Written and illustrated by Matthew McElligott
Walker & Company, 2010
$14.99, ages 4-8, 40 pages
Some say full moons cause sleeplessness and craziness, and one little boy should know.
He gets up at midnight every month when the moon is as round as a beach ball and heads down to his dad's barber shop to give his monster friends hair-dos.
Like every lunar cycle before, it's been a month since their last cut and some are looking kind of shaggy -- well, sort.
Frankenstein needs his flattop squared up, an ogre has a maverick hair twirling out of the top of his purple head and Medusa's snake locks could use a few braids.
The boy's not a bit scared and he's careful to follow family rules, especially the one about not going out of the house alone.
His friend Vlad, the vampire bat, meets him outside his window and flies by his side as he walks to the back of Dad's shop with a skeleton key in hand.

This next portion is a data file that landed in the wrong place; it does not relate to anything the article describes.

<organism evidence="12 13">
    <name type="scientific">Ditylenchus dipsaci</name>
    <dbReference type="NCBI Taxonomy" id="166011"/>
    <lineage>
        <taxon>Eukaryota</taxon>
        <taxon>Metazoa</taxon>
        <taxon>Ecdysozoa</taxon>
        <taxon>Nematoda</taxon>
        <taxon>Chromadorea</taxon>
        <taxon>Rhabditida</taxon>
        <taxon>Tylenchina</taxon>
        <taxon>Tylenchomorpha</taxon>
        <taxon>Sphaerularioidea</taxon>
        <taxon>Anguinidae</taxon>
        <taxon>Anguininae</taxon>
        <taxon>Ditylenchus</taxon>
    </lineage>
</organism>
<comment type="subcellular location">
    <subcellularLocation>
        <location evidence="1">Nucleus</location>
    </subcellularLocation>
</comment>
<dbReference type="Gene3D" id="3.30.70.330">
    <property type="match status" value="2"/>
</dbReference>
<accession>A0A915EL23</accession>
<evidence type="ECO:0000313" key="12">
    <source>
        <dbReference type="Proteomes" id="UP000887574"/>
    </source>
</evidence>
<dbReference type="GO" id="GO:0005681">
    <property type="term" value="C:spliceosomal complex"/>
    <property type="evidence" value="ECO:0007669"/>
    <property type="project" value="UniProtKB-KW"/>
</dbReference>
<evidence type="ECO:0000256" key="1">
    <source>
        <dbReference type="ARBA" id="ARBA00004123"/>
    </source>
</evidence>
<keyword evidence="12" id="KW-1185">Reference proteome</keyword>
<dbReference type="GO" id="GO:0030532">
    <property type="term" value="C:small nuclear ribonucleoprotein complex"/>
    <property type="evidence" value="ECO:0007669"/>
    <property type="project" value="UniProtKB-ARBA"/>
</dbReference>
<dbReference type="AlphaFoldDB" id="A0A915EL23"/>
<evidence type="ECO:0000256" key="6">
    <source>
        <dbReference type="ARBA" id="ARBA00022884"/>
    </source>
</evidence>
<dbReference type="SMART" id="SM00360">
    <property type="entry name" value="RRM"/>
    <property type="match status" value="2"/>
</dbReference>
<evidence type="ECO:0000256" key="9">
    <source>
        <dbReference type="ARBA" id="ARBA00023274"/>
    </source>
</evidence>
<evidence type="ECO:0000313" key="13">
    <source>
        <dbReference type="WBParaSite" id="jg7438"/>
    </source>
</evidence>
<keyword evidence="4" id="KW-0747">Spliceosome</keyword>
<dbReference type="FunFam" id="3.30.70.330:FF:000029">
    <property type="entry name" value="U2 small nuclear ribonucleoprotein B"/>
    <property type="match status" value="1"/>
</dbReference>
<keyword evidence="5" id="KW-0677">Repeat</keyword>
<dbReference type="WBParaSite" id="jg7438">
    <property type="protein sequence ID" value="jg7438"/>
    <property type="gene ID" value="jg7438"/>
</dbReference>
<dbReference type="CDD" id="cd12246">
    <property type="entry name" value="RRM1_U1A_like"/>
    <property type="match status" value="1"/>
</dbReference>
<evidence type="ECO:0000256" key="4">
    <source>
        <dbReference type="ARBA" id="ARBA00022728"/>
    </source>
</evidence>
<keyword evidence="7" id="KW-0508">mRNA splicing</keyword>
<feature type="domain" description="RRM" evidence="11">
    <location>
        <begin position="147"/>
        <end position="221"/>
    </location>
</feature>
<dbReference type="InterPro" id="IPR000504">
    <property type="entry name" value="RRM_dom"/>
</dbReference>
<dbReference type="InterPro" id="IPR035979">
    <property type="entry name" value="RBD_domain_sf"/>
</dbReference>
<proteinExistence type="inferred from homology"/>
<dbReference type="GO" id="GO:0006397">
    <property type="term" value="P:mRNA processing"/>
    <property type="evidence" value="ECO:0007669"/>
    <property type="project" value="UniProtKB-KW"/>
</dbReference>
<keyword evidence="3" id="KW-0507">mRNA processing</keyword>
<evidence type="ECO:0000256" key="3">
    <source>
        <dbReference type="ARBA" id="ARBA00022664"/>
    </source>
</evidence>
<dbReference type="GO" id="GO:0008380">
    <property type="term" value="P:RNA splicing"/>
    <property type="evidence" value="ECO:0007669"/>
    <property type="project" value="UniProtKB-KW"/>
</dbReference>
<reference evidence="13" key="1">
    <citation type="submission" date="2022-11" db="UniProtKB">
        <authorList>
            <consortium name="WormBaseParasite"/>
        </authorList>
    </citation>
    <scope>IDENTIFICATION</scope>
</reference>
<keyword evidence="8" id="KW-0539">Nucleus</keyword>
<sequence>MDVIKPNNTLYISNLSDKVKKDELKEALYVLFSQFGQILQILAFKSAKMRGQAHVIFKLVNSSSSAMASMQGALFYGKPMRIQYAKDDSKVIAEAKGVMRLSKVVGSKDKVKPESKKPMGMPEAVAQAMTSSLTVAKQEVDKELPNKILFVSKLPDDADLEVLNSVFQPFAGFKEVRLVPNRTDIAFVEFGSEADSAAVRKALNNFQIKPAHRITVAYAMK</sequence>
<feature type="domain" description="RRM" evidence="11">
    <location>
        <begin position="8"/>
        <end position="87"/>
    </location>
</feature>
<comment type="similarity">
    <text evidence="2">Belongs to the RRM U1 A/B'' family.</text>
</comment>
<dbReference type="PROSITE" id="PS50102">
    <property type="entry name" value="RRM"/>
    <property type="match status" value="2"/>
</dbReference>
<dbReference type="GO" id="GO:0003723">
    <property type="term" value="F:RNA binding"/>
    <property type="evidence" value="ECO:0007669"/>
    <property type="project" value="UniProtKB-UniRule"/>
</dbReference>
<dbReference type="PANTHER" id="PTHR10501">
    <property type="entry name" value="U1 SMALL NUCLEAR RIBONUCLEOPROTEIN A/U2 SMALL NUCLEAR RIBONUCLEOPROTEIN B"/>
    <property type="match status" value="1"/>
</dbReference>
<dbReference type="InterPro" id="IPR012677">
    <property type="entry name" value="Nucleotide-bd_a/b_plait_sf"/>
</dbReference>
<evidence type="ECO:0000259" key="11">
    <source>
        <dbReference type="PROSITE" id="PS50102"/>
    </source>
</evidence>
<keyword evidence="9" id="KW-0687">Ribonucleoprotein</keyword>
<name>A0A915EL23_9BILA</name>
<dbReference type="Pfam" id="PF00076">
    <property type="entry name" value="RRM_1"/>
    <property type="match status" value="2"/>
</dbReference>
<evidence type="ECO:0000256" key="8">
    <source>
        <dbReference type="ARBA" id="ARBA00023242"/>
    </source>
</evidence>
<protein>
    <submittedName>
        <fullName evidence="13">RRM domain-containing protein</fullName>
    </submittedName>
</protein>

Once inside, Vlad loses the wings and goes around the shop flipping around wall art of coiffed human heads to show glam monsters on the other sides.
Now it's time for the boy to unpack grooming supplies from his backpack: his stink wax, tangling brush and, of course, shamp-ewww to keep his customers nice and hideous.
Vlad is first in the barber seat: he wants a sculpted forward-combed do. You can tell he trusts the boy completely, since he can't see his reflection in the mirror.
Then Igor pokes his green head in the door and before you know it, the joint is packed. Some of the monsters only need a snip but others are trickier to please.
When Werewolf gets on the chair, the boy has to climb on top of his shaggy head and whip out the branch loppers to do the job right.
Then Skeleton rattles up to the seat and it's hard to know exactly what he wants the boy to do. Perhaps a head buff will do?
Just then, there's a knock at the front door. Uh oh. Monsters know to come in the back, so who could this be?
As the door opens, the monsters dive for cover as a man in slacks strolls up to the chair. The boy's nervous, but luckily the man's holding something scary.
Who says dogs are a kid's best friend? After this delightful tale, readers may want a different sort of fanged friend.